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 Post subject: Patricia - help if DS runs out of timePosted: Tue Sep 23, 2008 3:35 pm

Joined: Mon Feb 18, 2008 1:34 pm
Posts: 51
Patricia

I have just been re-reading your sticky on exam technique. If a child finds they have to guess the last questions because they are running out of time you say

'If you are running out of time you MUST guess ALL remaining answers. Guess in a straight line, not randomly.'

I'm not sure what this means. Do you mean tick all the first answers (or all second etc) for example rather than just randomly pick out answers?

Or am I being thick again?

BM

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 Post subject: Posted: Tue Sep 23, 2008 7:03 pm

Joined: Mon Jan 30, 2006 4:07 pm
Posts: 2660
Dear Bucks Mum

Yes, answer all first line, or all second line etc. This way they are 'bound' to get some right. This is only a last resort. Of course, I would prefer that the child finishes with time to check.

Patricia

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 Post subject: Posted: Wed Sep 24, 2008 1:04 pm

Joined: Mon Mar 12, 2007 11:49 am
Posts: 450
Not sure that probability theory entirely supports that (Guest55?), but it's got to be quicker to mark everything in a straight line rather than jumping about.

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 Post subject: Posted: Wed Sep 24, 2008 1:32 pm

Joined: Sat Feb 25, 2006 1:21 am
Posts: 2125
I think the idea is that, assuming the correct answers are randomly distributed among the letters, then you have a better chance of getting at least some of them right if you select in a straight line than if you just randomly mark anything. I suppose the thing to be careful of when pressed for time is that you mark the correct number of answers for each question. e.g. for compound words you have to select two answers.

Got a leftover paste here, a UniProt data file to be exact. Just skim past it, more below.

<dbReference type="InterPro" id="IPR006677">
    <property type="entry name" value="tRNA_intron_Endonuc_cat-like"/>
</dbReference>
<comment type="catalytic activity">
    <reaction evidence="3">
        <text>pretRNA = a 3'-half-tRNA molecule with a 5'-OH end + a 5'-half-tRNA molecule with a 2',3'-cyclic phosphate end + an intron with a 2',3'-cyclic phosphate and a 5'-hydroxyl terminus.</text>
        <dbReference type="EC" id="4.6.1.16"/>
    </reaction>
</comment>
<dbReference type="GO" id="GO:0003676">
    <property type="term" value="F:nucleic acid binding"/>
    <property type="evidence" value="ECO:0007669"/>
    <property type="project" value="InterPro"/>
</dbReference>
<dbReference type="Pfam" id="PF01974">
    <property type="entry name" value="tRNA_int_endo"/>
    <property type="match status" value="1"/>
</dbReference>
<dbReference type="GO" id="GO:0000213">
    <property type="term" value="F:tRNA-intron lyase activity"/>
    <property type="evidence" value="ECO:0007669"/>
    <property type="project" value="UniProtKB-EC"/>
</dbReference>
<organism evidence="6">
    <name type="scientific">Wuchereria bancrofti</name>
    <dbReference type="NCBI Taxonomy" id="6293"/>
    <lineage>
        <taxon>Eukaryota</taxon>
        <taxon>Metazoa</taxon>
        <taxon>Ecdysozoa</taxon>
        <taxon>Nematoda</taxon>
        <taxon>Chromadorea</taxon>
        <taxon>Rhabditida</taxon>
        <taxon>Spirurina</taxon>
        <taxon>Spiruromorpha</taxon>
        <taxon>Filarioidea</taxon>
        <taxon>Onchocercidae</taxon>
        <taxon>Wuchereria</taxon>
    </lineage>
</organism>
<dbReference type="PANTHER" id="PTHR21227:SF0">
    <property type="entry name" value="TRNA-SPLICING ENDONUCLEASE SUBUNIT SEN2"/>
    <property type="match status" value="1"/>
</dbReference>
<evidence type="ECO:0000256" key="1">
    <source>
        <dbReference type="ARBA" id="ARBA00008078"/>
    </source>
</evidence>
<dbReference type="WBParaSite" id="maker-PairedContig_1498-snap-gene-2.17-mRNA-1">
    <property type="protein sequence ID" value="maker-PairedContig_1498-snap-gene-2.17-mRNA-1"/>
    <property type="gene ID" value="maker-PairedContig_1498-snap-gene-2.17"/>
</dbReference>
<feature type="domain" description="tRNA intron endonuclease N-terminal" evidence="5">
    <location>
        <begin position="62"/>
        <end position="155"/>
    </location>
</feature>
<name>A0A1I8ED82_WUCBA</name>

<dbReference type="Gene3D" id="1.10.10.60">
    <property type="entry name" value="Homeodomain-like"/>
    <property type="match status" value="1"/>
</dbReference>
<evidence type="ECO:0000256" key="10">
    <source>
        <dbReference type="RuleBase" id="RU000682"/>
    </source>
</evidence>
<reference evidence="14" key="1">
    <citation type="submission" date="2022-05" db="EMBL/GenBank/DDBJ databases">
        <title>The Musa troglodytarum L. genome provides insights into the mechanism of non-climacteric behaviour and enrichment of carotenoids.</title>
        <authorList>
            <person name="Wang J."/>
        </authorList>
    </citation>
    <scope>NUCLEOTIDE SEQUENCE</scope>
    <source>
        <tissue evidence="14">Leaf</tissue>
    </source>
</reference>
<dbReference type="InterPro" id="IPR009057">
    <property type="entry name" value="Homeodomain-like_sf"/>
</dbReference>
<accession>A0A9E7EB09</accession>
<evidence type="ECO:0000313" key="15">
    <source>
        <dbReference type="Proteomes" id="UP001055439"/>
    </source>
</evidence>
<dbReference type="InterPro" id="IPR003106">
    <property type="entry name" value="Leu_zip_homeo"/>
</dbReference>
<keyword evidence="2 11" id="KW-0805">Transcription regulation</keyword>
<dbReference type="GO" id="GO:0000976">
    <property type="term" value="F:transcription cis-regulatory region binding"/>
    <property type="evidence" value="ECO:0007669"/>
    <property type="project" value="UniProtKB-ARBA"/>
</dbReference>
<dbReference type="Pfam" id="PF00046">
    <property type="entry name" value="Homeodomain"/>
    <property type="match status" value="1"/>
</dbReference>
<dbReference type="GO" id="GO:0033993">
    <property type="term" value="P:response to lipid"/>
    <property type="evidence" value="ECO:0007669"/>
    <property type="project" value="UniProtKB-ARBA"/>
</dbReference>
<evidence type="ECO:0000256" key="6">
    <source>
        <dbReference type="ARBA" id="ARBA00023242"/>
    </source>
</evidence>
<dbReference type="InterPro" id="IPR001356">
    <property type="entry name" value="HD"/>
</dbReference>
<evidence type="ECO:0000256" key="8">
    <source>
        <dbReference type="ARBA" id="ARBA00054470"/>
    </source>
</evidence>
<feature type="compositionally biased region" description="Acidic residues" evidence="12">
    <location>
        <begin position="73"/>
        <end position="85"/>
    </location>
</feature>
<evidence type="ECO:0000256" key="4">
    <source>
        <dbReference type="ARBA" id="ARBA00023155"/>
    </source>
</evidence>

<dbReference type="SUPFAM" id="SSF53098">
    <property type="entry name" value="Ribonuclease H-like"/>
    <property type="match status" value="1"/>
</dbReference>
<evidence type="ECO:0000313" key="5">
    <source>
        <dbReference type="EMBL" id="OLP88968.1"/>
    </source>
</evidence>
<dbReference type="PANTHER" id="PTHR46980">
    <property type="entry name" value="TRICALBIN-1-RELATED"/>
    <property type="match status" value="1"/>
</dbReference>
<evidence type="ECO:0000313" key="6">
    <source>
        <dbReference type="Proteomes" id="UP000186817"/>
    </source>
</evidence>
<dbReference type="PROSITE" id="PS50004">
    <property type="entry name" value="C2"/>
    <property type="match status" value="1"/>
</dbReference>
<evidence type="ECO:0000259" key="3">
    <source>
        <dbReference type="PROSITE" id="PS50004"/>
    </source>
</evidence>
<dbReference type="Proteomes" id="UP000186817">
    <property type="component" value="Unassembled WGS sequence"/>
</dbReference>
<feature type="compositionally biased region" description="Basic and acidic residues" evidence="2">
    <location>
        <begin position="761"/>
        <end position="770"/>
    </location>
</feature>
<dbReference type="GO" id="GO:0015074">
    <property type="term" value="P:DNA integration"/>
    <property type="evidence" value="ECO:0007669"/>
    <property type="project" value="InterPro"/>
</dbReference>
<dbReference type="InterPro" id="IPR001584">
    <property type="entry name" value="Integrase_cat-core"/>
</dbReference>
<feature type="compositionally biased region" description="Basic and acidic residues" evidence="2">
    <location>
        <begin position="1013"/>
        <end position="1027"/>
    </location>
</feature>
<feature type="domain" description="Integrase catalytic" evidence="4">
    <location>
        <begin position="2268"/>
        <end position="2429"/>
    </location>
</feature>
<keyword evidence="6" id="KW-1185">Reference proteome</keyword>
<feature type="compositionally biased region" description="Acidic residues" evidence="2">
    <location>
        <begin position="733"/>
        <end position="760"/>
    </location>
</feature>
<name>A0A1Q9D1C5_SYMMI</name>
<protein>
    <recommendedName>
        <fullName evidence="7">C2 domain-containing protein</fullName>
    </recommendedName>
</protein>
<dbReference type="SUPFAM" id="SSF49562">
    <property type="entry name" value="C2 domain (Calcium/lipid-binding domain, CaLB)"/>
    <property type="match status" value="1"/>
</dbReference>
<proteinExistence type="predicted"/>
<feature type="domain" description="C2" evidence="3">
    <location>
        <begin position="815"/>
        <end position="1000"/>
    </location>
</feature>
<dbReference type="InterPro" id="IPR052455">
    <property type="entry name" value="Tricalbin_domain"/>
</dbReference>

We used to do the lottery each week and I had an ongoing argument with DH based on a similar principle- that it's better to choose the same lottery numbers every time rather than randomly selecting them. My theory was that if you have one set of numbers remaining constant whilst another set is always changing, the chances of the two coinciding at some point is likely to be higher. He said that was tosh and that there was no increased likelihood. He's the maths expert and we never won the big one, so perhaps my theory was flawed...

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Marylou

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